Turn Up Efforts to See Sales Growth
This is the time to turn up the dial on new sales efforts. You will need to be strategic to keep pace with your existing sales level or see growth. This means pursuing prospects with the potential for high annual spending and higher margins.
Now is the time to identify the types of opportunities and accounts that will give you the biggest bang for your buck. Think about annual spend, margins, monthly order size, geography, ease of work—anything that makes them a good fit.
Start with your customers, and find those you would like more of, the ones that are easy to work with, bring good margins, and meet your other criteria. Focus your efforts on these types of accounts.
Consider rating your current accounts as A, B, or C. The A’s are the prime accounts that meet your criteria for order mix and frequency, spend, etc. The B accounts are good opportunities—perhaps not perfect but worth pursuing. The C’s are what is left. They fall below the threshold you’ve set for providing good opportunities.
Getting the Most Out of Current Accounts
Evaluate your B’s and C’s to determine if they have the potential to move up to A’s and B’s, respectively. For those that meet most of your profile criteria, except for annual spend, evaluate them to see if there is potential. Look at what you estimate—or know—their annual spend to be versus what it is. Start with the ones with the most potential, and find out what additional needs they have and if they are open to your help. If your reduced share of a company’s business is because of something your company has done (e.g., unacceptable quality, shipping, customer service), you will need to make amends if there is a chance of growing it. Sometimes there is nothing you can do to increase your share of a customer’s packaging spend.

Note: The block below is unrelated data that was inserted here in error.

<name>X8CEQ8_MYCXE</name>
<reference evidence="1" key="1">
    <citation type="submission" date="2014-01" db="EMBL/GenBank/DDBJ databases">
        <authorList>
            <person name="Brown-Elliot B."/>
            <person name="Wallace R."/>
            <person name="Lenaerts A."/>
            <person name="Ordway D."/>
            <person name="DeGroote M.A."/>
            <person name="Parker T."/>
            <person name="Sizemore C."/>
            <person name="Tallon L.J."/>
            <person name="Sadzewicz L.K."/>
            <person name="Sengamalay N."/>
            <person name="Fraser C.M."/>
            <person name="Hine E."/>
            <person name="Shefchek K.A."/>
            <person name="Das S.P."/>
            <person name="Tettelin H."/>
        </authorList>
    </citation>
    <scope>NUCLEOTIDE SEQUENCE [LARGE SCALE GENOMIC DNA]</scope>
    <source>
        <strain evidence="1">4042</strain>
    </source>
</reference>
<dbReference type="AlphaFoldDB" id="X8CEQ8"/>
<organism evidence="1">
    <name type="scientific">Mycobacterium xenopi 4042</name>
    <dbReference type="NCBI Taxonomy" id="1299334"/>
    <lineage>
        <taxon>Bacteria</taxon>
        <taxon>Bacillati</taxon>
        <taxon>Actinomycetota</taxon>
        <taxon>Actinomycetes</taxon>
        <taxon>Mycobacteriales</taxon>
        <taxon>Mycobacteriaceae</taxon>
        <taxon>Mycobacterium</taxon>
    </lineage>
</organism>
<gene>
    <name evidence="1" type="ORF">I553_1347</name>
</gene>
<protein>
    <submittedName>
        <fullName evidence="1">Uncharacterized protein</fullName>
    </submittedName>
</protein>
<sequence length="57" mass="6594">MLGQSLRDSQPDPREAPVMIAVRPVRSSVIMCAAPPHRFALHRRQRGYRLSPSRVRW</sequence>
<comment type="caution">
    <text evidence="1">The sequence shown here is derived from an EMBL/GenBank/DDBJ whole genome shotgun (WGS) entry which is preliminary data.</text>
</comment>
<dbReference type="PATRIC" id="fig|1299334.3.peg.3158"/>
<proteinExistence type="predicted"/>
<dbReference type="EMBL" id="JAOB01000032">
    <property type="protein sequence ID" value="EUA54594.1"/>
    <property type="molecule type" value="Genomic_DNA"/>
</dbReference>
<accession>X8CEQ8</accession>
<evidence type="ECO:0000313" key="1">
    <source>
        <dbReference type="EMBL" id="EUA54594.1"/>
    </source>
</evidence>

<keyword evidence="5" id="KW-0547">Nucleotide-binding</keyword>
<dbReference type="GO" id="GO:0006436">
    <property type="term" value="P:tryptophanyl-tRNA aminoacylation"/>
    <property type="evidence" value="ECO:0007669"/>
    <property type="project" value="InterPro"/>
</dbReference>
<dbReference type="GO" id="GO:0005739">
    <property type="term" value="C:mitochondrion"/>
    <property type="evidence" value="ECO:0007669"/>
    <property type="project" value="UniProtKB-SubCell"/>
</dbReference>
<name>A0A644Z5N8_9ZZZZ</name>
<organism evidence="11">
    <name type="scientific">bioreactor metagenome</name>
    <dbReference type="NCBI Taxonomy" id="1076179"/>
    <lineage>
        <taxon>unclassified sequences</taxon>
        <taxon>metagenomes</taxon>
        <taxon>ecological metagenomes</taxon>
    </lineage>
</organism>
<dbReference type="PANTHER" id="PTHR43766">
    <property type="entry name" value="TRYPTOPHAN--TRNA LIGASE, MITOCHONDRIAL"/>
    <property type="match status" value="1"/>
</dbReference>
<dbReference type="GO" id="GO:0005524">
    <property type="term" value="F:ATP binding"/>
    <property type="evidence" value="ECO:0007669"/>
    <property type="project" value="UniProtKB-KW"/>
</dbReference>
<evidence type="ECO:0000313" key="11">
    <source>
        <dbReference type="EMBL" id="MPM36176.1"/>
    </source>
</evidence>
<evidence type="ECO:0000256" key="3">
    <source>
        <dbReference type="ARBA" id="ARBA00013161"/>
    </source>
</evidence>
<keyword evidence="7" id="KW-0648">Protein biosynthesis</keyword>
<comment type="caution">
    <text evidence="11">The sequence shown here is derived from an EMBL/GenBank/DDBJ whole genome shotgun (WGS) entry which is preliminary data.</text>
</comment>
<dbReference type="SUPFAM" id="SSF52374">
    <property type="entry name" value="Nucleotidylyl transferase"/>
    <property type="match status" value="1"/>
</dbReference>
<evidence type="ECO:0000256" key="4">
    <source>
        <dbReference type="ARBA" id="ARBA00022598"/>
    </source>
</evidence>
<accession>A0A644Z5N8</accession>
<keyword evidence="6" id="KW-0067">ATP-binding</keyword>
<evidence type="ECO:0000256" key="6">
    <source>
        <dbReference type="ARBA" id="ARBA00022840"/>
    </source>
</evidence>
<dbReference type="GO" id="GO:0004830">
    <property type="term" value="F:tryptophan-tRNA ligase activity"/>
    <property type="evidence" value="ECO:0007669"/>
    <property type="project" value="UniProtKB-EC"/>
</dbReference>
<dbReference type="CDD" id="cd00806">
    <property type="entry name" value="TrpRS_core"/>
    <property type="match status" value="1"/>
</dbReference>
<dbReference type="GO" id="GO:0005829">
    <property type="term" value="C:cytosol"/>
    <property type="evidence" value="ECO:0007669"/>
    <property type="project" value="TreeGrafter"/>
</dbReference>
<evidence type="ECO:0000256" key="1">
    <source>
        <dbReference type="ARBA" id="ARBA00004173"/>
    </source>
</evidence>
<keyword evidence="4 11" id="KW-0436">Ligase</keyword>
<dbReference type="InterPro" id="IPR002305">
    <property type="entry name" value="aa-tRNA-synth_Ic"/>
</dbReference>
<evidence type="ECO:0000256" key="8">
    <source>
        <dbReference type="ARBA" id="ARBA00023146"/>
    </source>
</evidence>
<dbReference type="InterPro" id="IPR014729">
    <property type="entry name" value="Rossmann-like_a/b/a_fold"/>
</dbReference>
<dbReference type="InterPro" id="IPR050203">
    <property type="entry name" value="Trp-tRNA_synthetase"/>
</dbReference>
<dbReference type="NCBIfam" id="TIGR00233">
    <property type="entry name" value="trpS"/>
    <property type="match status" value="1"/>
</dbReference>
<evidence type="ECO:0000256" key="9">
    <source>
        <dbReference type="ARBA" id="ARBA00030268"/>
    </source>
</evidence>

Once you begin seeing growth from your existing customer base and winning bids on the right type of new opportunities, it’s time to clean house. Any C accounts—those that take a lot of effort for little return—break up with them. They are hurting your bottom line. It may not be easy, but it is necessary. With a looming recession, it is necessary to ensure that you are optimizing all of your resources.
Targeting the right accounts is a step in the right direction, but without processes and a supporting sales model, to create a continuous flow through your pipeline, creating sales growth may be a struggle. Our previous article, “Using Modern Sales Techniques to Increase Efficiency and See Growth”, lays out a plan for redefining your sales infrastructure and processes to proactively attack the right type of accounts.
Surviving and Thriving in Tough Economic Times
Overarching goals for most businesses are growth, profitability, and survival, especially in tough economic times. Those who panic and start chasing every opportunity, no matter how low the margins or how bad a fit, will be stuck with low-margin, bad-fit customers when the crisis is over. This will not help you reach your goals for growth and profitability, and your company’s survivability may be on shaky ground. Taking a strategic approach to target the right types of opportunities will help you survive and maybe even thrive during these challenging times.